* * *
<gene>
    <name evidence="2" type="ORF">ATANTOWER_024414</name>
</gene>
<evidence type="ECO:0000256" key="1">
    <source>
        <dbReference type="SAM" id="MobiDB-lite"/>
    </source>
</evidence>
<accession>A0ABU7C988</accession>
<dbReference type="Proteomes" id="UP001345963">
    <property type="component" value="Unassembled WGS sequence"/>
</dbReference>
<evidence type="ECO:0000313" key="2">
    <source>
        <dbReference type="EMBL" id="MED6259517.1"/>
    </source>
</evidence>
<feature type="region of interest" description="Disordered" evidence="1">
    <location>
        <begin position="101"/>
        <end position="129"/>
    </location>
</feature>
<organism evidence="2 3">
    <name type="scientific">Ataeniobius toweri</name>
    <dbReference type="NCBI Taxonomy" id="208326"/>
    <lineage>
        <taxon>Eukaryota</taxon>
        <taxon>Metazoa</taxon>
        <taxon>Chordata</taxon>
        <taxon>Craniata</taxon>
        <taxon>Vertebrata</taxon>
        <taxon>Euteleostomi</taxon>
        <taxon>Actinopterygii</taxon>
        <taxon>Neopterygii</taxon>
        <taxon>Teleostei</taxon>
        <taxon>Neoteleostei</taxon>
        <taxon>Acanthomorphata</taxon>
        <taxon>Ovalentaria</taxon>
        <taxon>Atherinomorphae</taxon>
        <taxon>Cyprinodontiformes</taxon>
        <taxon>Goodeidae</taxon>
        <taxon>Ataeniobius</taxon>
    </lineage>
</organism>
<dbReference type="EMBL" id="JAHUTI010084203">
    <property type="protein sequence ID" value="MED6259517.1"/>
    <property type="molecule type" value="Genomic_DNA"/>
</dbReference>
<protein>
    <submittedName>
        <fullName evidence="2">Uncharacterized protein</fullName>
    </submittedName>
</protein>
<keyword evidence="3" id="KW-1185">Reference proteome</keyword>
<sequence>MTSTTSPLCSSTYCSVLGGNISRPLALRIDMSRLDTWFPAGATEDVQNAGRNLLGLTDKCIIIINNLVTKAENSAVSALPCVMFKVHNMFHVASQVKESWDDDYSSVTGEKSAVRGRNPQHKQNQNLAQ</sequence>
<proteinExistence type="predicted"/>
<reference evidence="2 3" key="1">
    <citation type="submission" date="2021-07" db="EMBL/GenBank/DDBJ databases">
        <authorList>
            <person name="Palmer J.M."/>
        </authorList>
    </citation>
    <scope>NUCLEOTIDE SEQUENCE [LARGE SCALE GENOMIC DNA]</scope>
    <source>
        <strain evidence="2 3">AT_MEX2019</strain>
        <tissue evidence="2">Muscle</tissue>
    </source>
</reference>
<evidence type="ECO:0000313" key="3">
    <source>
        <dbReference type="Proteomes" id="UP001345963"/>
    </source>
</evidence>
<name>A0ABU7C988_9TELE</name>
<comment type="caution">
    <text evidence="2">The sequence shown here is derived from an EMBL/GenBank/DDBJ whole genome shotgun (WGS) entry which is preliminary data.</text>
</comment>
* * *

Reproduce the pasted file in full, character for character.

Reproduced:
<gene>
    <name evidence="2" type="ORF">ATANTOWER_024414</name>
</gene>
<evidence type="ECO:0000256" key="1">
    <source>
        <dbReference type="SAM" id="MobiDB-lite"/>
    </source>
</evidence>
<accession>A0ABU7C988</accession>
<dbReference type="Proteomes" id="UP001345963">
    <property type="component" value="Unassembled WGS sequence"/>
</dbReference>
<evidence type="ECO:0000313" key="2">
    <source>
        <dbReference type="EMBL" id="MED6259517.1"/>
    </source>
</evidence>
<feature type="region of interest" description="Disordered" evidence="1">
    <location>
        <begin position="101"/>
        <end position="129"/>
    </location>
</feature>
<organism evidence="2 3">
    <name type="scientific">Ataeniobius toweri</name>
    <dbReference type="NCBI Taxonomy" id="208326"/>
    <lineage>
        <taxon>Eukaryota</taxon>
        <taxon>Metazoa</taxon>
        <taxon>Chordata</taxon>
        <taxon>Craniata</taxon>
        <taxon>Vertebrata</taxon>
        <taxon>Euteleostomi</taxon>
        <taxon>Actinopterygii</taxon>
        <taxon>Neopterygii</taxon>
        <taxon>Teleostei</taxon>
        <taxon>Neoteleostei</taxon>
        <taxon>Acanthomorphata</taxon>
        <taxon>Ovalentaria</taxon>
        <taxon>Atherinomorphae</taxon>
        <taxon>Cyprinodontiformes</taxon>
        <taxon>Goodeidae</taxon>
        <taxon>Ataeniobius</taxon>
    </lineage>
</organism>
<dbReference type="EMBL" id="JAHUTI010084203">
    <property type="protein sequence ID" value="MED6259517.1"/>
    <property type="molecule type" value="Genomic_DNA"/>
</dbReference>
<protein>
    <submittedName>
        <fullName evidence="2">Uncharacterized protein</fullName>
    </submittedName>
</protein>
<keyword evidence="3" id="KW-1185">Reference proteome</keyword>
<sequence>MTSTTSPLCSSTYCSVLGGNISRPLALRIDMSRLDTWFPAGATEDVQNAGRNLLGLTDKCIIIINNLVTKAENSAVSALPCVMFKVHNMFHVASQVKESWDDDYSSVTGEKSAVRGRNPQHKQNQNLAQ</sequence>
<proteinExistence type="predicted"/>
<reference evidence="2 3" key="1">
    <citation type="submission" date="2021-07" db="EMBL/GenBank/DDBJ databases">
        <authorList>
            <person name="Palmer J.M."/>
        </authorList>
    </citation>
    <scope>NUCLEOTIDE SEQUENCE [LARGE SCALE GENOMIC DNA]</scope>
    <source>
        <strain evidence="2 3">AT_MEX2019</strain>
        <tissue evidence="2">Muscle</tissue>
    </source>
</reference>
<evidence type="ECO:0000313" key="3">
    <source>
        <dbReference type="Proteomes" id="UP001345963"/>
    </source>
</evidence>
<name>A0ABU7C988_9TELE</name>
<comment type="caution">
    <text evidence="2">The sequence shown here is derived from an EMBL/GenBank/DDBJ whole genome shotgun (WGS) entry which is preliminary data.</text>
</comment>